Heart attack risk higher in East Germany

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Heart attack risk in men and significantly higher in eastern Germany Men suffer a heart attack more often than women and in the new federal states the heart attack risk is higher than in the west. The German Cardiac Society (DGK) presented the current 2009 Heart Report at its autumn conference in Nuremberg.

Men are more affected by heart attacks than women. According to this, men were hospitalized more than 50 percent more often than women because of a heart attack. And the cost of treating heart disease in men also increased significantly more strongly than in women from 2002 to 2008, 22.5 percent compared to 11.8 percent. "Heart attack is still predominantly a male disease in Germany," stressed the author of the heart report, Ernst Bruckenberger. The genetic predisposition in men is either less favorable or they live more unhealthy, the specialist explained, whereby the heart report only records the number of diseases, but does not provide a scientific explanation of the causes. According to the 2009 heart report submitted, 133,636 men were hospitalized across Germany for a heart attack compared to 77,069 women. 30,559 men and 26,216 women died of a heart attack in 2009, making the death rate 21.2 percent higher for men than for women.

Strong regional differences - East Germany tends to be more affected In addition to the gender-specific differences in heart attacks, the Heart Report 2009 again documents clear regional differences. Heart attacks are far more common in the new federal states than in the west, with the number of deaths from heart attacks in Saxony-Anhalt by 42.9 percent, in Brandenburg by 46 percent, in Saxony by 18.6 percent and in Mecklenburg-Western Pomerania by 14 , 9 percent and in Thuringia by 13 percent. In contrast, relatively few people die in Hesse, Schleswig-Holstein and the city-states of Bremen, Hamburg and Berlin. Broken down at the circle level, the differences become even greater. For example, deaths due to heart attacks increased by 106 percent in the Spree-Neisse district and by 102.7 percent in the Uckermark. This contrasts with a decrease in deaths in the Plön district (minus 66.6 percent), the city of Memmingen (minus 58.7 percent) and the Schleswig-Flensburg district (minus 56.5 percent), which is due to the strong regional differences in deaths Heart attacks clarified.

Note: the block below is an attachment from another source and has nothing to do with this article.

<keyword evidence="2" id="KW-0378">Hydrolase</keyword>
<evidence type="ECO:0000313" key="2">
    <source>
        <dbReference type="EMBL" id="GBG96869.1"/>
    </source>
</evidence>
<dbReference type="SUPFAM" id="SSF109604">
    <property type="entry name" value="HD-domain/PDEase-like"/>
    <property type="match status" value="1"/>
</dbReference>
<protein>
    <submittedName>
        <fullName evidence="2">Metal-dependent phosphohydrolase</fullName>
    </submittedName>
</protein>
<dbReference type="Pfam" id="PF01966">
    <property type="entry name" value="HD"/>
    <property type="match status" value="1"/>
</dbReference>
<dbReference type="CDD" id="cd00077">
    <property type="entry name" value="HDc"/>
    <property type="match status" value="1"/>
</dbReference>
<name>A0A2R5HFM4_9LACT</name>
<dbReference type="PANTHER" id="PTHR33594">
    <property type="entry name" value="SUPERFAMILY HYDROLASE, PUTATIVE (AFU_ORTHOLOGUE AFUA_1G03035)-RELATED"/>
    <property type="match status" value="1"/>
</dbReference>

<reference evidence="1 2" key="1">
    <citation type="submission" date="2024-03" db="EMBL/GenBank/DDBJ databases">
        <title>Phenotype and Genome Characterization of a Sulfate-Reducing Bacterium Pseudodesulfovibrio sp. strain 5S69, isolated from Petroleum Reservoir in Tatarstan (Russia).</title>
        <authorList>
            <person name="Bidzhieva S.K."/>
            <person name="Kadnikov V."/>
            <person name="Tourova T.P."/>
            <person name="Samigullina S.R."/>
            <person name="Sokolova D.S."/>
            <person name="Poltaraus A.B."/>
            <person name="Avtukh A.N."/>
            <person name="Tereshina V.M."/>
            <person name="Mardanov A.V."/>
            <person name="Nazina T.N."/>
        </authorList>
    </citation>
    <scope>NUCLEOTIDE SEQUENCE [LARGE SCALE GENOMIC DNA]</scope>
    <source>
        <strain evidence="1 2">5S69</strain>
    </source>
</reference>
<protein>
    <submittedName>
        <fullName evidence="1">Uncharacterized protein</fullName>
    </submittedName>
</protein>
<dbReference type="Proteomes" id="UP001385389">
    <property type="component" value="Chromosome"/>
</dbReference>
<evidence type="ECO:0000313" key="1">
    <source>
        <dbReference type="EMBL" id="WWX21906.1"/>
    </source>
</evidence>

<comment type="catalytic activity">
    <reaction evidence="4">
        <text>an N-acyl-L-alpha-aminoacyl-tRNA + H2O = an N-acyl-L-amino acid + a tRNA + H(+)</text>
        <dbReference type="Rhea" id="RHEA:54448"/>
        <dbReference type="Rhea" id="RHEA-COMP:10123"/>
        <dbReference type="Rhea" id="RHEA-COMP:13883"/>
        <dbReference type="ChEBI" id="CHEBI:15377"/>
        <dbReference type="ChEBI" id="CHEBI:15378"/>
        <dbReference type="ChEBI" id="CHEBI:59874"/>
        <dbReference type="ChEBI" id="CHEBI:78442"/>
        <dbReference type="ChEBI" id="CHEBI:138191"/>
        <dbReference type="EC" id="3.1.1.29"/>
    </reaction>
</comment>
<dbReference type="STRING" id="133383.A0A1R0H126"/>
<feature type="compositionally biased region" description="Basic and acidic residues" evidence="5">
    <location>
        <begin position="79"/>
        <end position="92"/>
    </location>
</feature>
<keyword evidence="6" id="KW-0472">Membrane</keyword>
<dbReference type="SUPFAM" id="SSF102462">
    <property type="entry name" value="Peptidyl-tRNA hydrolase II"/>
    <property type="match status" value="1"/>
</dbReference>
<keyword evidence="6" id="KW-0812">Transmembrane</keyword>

Differences in the supply landscape The retired Ministerialrat at the Lower Saxony Ministry of Social Affairs and author of the Heart Report 2009, Ernst Bruckenberger, attributes the clear east-west differences primarily to the poorer medical care in the new federal states. In his view, one cannot speak of an “even roughly uniform supply landscape” for the major heart diseases, even if the treatment options in Germany are generally good. Germany, for example, occupies a top position in the international cardiac catheterization laboratory with currently 930 facilities.

Number of treatments only increases slightly The number of treatments such as cardiac catheter examinations (plus 1.5 percent), percutaneous coronary interventions (plus 1.8 percent) and stents (plus 1.1 percent) continued to increase in 2009, however According to the specialist, the increase compared to the previous year is the smallest since 1980. The DGK President Michael Böhm sees his assessment confirmed that an adequate and efficient care structure has now been established in Germany in cardiology. Overall, the author of the heart report draws a positive balance, because heart attacks are the cause of death for fewer and fewer people in Germany: "The number of heart attack deaths has decreased by a total of 10,507 deaths or 15.4 percent since 2000," said Bruckenberger, whereby the death rate among men and women has decreased in all age groups. Patients in the age group between 70 and 80 years benefited most from advances in diagnostics and treatment. Across Germany, according to the 2009 Heart Report, an average of 69.2 people per 100,000 inhabitants die of a heart attack each year. (fp, 09.10.2010)

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